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Evidence for the Effectiveness of VR Training

  • 19 September 2022
  • 90 Views

Virtual reality has found its place in almost every industry over the past decade with many VR solutions for business already on the market. While it seems like training would be a natural use of the technology, with the ability to simulate almost any situation you can think of in a realistic and immersive environment, what evidence do we have of its efficacy? In turns out that a host of research papers have already been published on the topic, many in the world of VR solutions for healthcare, where the ability to remove the risk to life that training on a living patient involves is a huge advantage. In this article, we will look at some of the evidence behind virtual reality training to discover just how effective it is.

VR training = Saving lives

Resuscitation is a key part of emergency medicine. As such, it is an essential aspect of training for healthcare professionals, with traditional teaching often being performed in a classroom with the use of a model. However, with the addition of VR, this life-saving technique can be taught in a far more effective way. German start-up VIREED (Virtual Reality Education) have developed a number of solutions for training both individuals and groups in basic life support and emergency scenarios. Their immersive environments replicate the layout of real hospital rooms, and even make use of a physical mannequin to allow the user to practice doing compressions in a realistic way. During the Covid19 pandemic, they worked in conjunction with the University Medical Center Hamburg-Eppendorf to test out the effectiveness of their solution against traditional classroom learning. It was found that the VR training led to students being able to perform basic life support more quickly and with better results than the traditional training. Furthermore, the students reported more confidence in the VR training and overall felt that they had learnt more effectively using that method¹. Impressive results for virtual reality in healthcare, and ones which have been found in other contexts too.

Another study carried out in the middle of the Covid19 pandemic took place due to problems with social distancing created by the disease. In an attempt to prevent the spread of infection, and to reduce the burden on resources such as PPE, which was already high, VR training was implemented to see if it could take the place of traditional options. Once again, the results were positive, with participants being slightly more adept at carrying out safe examinations after the training. Furthermore, like with the resuscitation learning, the healthcare professionals in the VR groups felt much more satisfied afterwards than their non-VR counterparts, suggesting that VR training is more engaging than other methods².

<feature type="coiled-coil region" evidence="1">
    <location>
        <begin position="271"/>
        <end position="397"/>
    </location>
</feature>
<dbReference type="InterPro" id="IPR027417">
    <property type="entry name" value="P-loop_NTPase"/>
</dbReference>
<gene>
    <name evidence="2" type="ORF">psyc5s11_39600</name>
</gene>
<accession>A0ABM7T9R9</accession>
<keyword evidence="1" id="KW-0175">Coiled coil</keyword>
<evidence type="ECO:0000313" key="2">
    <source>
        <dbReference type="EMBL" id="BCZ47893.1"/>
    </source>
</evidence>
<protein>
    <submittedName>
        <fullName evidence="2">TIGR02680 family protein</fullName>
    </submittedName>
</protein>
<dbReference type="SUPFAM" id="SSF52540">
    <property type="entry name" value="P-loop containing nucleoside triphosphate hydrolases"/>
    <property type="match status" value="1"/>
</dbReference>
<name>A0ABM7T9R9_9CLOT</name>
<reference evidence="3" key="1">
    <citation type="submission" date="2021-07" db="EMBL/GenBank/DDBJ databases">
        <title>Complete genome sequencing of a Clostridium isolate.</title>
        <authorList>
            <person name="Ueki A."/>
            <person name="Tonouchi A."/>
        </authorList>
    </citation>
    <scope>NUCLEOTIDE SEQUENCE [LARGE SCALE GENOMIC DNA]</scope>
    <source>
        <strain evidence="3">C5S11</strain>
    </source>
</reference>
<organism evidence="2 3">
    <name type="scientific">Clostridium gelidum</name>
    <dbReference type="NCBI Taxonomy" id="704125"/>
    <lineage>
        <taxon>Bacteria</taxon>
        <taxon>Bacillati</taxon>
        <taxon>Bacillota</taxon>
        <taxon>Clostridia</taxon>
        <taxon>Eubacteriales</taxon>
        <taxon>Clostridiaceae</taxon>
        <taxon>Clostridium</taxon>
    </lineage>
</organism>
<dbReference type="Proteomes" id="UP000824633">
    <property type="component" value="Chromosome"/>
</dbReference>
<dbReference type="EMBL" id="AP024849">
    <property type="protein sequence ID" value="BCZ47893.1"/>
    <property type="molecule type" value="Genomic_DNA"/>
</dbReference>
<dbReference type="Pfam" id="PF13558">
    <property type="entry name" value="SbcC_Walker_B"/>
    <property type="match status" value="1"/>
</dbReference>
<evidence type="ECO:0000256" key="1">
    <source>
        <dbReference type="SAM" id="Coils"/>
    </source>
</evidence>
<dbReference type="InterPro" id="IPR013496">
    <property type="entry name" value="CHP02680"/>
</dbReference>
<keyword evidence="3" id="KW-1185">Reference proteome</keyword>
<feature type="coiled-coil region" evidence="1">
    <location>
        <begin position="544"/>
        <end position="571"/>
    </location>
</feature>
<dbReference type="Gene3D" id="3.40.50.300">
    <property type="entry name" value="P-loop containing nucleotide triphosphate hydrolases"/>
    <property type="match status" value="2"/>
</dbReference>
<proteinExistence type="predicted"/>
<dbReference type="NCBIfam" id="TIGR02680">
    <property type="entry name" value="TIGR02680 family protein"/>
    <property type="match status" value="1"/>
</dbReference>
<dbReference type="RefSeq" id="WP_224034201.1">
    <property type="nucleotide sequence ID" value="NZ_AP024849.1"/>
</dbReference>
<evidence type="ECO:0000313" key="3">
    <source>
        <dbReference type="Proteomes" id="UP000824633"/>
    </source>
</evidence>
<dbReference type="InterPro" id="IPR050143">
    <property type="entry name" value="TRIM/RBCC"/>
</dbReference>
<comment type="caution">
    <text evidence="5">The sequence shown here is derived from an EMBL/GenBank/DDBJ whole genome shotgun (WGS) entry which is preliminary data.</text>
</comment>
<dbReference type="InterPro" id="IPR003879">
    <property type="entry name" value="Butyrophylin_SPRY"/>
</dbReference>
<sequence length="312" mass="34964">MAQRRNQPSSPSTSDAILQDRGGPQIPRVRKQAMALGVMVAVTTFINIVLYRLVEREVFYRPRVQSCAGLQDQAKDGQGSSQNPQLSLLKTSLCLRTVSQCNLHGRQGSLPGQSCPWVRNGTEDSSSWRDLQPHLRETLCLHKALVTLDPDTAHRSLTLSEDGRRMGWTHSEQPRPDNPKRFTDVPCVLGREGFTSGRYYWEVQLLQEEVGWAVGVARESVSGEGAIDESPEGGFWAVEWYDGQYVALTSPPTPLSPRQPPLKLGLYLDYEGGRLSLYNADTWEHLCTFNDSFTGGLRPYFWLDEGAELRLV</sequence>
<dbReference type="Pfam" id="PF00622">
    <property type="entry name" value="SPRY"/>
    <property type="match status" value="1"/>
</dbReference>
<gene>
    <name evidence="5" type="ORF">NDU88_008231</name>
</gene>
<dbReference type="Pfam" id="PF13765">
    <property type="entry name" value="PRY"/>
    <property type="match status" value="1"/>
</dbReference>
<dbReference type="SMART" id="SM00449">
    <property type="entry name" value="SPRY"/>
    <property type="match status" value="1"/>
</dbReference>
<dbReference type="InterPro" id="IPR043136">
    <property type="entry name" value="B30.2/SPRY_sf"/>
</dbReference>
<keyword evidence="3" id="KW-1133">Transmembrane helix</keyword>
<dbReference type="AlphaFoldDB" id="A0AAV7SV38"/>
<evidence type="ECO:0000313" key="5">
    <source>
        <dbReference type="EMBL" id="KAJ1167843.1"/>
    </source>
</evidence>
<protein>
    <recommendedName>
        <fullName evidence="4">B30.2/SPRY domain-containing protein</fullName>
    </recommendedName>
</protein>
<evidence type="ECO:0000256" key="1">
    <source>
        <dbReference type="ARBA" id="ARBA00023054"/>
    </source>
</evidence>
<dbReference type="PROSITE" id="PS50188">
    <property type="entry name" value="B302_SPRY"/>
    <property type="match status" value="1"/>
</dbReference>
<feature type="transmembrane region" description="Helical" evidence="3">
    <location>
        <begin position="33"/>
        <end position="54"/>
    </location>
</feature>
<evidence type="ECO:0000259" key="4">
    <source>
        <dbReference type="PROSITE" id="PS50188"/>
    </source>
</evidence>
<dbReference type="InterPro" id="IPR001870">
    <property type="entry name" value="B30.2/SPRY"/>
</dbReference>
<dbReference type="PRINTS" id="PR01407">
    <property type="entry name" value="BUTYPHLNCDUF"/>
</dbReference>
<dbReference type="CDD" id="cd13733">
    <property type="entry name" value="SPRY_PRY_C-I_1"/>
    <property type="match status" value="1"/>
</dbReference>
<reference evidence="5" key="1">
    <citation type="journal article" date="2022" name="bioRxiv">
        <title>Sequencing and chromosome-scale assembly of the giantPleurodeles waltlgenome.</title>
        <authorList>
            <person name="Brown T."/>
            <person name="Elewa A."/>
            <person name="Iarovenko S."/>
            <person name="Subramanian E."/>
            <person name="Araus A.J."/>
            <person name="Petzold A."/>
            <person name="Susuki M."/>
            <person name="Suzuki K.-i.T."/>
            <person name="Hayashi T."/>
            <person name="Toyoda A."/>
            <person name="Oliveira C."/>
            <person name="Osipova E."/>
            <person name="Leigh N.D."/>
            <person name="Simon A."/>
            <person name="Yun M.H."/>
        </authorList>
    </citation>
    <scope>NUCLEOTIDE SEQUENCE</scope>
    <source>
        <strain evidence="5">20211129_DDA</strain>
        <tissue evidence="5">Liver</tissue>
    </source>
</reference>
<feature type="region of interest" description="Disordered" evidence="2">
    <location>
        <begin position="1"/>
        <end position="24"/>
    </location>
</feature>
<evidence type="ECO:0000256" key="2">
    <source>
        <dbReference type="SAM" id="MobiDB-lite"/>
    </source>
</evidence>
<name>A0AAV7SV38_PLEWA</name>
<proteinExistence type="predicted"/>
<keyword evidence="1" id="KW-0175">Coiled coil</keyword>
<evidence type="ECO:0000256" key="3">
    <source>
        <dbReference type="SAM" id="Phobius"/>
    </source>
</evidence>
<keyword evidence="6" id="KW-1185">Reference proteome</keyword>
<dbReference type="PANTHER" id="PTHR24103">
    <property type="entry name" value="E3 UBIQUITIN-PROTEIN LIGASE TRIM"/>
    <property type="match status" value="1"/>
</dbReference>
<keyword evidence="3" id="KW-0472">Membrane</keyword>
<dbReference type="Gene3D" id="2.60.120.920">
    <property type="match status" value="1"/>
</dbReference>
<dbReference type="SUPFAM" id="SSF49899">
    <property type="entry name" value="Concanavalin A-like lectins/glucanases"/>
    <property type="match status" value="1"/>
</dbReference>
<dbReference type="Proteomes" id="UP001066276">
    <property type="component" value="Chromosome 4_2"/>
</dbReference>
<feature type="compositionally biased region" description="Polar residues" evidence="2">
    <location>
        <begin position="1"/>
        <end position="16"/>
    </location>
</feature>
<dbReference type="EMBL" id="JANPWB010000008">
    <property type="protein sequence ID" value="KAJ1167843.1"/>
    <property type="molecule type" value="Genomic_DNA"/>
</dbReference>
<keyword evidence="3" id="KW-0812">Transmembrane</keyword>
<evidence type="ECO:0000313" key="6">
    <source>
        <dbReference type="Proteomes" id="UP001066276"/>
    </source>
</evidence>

Indeed, it seems to be user satisfaction that is one of the biggest advantages of VR training for healthcare over traditional methods. A study involving orthopedic trainees looked at different preoperative training methods to see which were the most effective. It was found that, while there were no differences in the results – things like surgical time and physical accuracy were the same whether the participants used VR or a physical simulation – the participants gave the VR training higher ratings than the other techniques³. If these methods can be implemented across the healthcare industry, they will provide far more affordable training which can be rolled out to areas with stretched budgets and without the space or equipment to carry out in-person teaching. We also know that people learn better if they are more engaged, so the subjective opinion of the trainees is crucial – it shows that they are more likely to take in the information presented to them.

VR training helping the elderly

VR training can also be used to improve quality of life for the elderly. Many older people suffer with mobility issues, often struggling with balance as they get beyond the age of 65. This can lead to falls, which can cause injury and significantly reduce future mobility. Back in 2018, using VR training through what now seems to be quite an old and primitive system, the Xbox 360 Kinect, a group at the Medical University in Szczecin, Poland, investigated whether they could improve balance and mobility in elderly patients over a 30-day period. The participants practiced games such as football, downhill skiing, and bowling, so the experience was also engaging and enjoyable. This helped to motivate them to carry out the training and made them feel more digitally engaged, something which elderly people can struggle with. The results were quite remarkable, with patients achieving gains in both static and dynamic balance, as well as big improvements in their mental health. As the authors of the study observed, depression and lack of physical activity go hand-in-hand with one another, so this kind of VR training can serve to lift multiple aspects of elderly people’s lives⁴.

Industrial uses